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Belarusian industrial enterprises: authorities invest, citizens protest

The construction of a new factory in the town of Svetlahorsk sparked protests at the beginning of January.  Authorities’ support for the pulp-bleaching plant in Svetlahorsk has ignored concerns about damaging health effects and residents’ opinions. Environmental activists have...

The construction of a new factory in the town of Svetlahorsk sparked protests at the beginning of January. 

Authorities’ support for the pulp-bleaching plant in Svetlahorsk has ignored concerns about damaging health effects and residents’ opinions. Environmental activists have little influence on the situation, meeting with disregard and being prevented from access to local people.

In pursuit of job creation and foreign investment in the economy, the Belarusian authorities increasingly ignore issues of environmental protection and public health.

Why is the pulp-bleaching factory near Svetlahorsk dangerous?

The Belarusian-Chinese factory near Svetlahorsk. Photo: belapan

The constructors planned to open the pulp-bleaching factory near Svetlahorsk back in 2015. The plant became a joint project between China CAMC Engineering and the Svetlogorsk Pulp and Board Mill. It aims to process 2.5 million cubic metres of timber and produce 400 thousands tons of pulp per year. However, due to construction delays, the factory only started to work in January 2018.

The plant has already drawn much criticism from environmental activists. The NGO Ecadom describes the method of pulp bleaching used as dangerous. Greenbelarus writes that authorities prefer this method for cost-saving reasons and remain reluctant to conduct progressive industrial reforms. 

Since Soviet times, Belarus has prioritised profit over environmental and health issues in industrial construction. The Svetlahorsk pulp bleaching plant will involve chlorine dioxide bleaching, which the EU banned back in 2006. This type of pulp processing strongly pollutes the air and water through its use of poisonous materials, such as vitriol acid and methanol. The constructors and authorities disregard the fact that WHO statistics list Belarus in third place in the world on the death from air pollution per 100,000.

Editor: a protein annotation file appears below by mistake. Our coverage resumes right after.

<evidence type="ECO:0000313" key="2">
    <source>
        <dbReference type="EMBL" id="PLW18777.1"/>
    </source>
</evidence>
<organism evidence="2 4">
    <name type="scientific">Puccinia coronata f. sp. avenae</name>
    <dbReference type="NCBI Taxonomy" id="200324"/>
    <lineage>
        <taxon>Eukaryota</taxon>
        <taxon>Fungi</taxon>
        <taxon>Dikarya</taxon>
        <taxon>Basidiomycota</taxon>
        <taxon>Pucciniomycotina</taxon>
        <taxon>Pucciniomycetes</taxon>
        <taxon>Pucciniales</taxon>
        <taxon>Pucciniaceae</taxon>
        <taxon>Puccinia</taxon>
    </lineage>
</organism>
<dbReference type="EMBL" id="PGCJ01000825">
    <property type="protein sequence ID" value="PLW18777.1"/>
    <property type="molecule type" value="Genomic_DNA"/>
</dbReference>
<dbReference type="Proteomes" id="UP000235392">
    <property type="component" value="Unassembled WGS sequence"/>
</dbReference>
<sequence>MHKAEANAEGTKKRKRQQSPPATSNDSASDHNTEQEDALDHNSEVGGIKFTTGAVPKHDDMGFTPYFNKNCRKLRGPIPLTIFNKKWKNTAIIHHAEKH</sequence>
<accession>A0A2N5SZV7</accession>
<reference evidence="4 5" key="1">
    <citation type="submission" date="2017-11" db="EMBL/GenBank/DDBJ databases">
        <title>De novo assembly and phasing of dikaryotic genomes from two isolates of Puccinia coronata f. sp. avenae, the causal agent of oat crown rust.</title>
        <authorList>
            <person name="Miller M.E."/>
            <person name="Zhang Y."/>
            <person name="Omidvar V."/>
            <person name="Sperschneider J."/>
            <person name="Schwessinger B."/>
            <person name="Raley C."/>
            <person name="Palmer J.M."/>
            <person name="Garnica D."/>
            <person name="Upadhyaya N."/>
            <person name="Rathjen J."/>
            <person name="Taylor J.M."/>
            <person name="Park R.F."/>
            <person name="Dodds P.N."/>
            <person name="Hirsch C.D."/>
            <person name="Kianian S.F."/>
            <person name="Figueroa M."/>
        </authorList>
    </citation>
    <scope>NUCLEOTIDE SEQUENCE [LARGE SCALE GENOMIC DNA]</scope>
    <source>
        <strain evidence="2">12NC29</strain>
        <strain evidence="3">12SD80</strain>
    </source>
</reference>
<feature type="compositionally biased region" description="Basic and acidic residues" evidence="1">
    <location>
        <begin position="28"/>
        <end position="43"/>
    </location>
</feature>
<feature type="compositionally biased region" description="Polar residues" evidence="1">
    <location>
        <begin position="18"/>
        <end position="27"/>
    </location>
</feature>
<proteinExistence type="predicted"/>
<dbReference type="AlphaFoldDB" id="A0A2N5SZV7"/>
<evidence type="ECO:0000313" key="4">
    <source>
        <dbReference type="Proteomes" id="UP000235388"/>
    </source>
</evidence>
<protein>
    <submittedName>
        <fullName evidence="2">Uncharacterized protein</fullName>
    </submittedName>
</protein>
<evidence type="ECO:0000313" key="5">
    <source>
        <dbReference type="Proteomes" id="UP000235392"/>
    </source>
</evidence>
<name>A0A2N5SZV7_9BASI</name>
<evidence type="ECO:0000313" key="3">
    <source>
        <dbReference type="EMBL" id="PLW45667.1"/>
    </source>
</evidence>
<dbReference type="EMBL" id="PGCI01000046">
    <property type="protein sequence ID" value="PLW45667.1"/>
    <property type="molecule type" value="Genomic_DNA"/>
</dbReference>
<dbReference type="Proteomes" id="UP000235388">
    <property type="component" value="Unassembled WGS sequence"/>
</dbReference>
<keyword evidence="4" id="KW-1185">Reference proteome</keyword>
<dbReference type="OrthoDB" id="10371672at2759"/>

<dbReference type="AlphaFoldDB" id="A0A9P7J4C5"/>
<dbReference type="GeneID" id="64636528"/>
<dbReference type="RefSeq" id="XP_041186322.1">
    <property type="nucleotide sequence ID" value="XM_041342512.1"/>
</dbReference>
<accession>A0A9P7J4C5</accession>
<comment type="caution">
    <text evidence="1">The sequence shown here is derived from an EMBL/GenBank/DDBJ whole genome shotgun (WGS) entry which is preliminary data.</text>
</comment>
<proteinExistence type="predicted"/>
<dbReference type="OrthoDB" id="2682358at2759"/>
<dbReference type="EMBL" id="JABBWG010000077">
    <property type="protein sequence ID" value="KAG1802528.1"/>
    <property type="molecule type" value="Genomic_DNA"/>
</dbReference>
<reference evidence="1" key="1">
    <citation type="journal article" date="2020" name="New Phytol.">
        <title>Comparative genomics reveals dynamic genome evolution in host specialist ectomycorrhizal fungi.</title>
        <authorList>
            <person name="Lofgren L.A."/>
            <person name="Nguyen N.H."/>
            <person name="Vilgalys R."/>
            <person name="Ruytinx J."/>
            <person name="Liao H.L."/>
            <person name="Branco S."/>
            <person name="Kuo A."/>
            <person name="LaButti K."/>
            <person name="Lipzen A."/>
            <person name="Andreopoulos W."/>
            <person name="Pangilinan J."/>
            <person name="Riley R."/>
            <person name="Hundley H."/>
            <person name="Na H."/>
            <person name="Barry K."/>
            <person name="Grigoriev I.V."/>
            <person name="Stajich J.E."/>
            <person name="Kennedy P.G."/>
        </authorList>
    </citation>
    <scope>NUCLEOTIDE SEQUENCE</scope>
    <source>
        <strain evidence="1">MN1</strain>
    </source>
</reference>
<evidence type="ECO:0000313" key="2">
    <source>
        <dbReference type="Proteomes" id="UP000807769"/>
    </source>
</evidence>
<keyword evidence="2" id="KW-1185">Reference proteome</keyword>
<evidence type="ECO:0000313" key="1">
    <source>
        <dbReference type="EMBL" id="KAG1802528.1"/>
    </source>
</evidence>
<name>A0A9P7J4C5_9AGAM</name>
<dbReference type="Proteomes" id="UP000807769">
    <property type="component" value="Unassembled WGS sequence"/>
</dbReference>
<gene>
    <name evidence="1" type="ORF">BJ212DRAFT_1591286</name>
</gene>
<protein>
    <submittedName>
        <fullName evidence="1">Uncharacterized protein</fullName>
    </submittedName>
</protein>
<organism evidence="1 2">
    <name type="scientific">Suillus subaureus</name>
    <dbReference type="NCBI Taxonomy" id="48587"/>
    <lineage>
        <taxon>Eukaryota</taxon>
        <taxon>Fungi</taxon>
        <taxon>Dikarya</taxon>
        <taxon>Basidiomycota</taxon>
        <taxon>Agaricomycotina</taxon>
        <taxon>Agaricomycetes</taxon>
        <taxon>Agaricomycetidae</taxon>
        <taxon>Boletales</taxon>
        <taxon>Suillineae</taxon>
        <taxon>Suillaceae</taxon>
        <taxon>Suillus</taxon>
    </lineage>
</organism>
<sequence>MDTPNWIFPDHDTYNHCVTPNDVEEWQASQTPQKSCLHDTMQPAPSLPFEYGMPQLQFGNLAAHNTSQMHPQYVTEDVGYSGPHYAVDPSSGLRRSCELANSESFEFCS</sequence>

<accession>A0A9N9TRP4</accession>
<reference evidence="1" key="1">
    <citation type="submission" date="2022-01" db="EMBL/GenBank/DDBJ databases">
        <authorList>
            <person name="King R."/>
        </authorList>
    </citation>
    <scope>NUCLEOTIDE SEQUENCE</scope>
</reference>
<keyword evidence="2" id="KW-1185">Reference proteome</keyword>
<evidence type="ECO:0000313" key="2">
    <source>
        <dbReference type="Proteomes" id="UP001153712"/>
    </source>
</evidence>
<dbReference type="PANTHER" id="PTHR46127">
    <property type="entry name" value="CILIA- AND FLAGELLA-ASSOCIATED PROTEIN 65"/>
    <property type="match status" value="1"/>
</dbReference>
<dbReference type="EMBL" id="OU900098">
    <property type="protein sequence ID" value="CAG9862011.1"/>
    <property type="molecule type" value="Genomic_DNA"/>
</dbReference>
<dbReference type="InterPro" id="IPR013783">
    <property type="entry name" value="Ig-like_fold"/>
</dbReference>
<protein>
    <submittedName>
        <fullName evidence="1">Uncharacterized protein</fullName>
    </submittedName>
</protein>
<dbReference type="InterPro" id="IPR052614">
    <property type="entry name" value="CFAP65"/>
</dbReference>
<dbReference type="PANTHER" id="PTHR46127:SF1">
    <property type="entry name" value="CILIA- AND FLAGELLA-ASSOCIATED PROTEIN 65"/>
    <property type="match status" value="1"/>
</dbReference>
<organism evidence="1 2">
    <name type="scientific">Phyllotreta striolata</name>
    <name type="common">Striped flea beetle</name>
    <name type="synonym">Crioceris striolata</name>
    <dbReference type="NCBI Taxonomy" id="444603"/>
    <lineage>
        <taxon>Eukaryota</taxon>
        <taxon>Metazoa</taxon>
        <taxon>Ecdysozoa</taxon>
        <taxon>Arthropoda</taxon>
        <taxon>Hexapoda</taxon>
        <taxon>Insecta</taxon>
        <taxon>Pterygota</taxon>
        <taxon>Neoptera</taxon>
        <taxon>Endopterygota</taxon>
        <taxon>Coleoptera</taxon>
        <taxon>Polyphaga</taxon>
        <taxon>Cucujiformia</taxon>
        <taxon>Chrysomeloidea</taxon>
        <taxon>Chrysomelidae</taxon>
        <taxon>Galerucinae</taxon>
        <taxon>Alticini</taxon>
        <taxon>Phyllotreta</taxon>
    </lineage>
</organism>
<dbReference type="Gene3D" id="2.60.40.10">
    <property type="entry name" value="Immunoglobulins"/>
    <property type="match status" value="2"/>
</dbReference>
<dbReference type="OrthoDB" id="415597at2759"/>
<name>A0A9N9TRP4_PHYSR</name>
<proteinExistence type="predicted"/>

Citizens’ voices fall on deaf ears

At the end of 2017 discontent about the factory’s construction became visible again when testing work started. During recent years, construction workers have shared stories about construction violations and the poor quality of equipment, reports greenbelarus.info. On 25 December, the residents in the village of Yakimava-Slabada, the closest residential area, protested and complained about the ‘horrible smell and air’ that the factory generates. In interviews with Belsat, an independent Belarusian television channel, people say that they have to go into the city (Svetlahorsk) for walks with their children to escape the smell.

The reaction of the local authorities in the Svetlahorsk region complicates the situation. In 2012, when 10,000 citizens appealed against the construction of the plant, the authorities displayed a reluctance to compromise or agree to hold a public hearing. Since then, locals have applied to various agencies with complaints about the smell, environmental damage and smoke emissions from the plant. At the beginning of January, someone from the construction firm claimed that the plant operates with the latest technologies and that the smell should disappear within one month.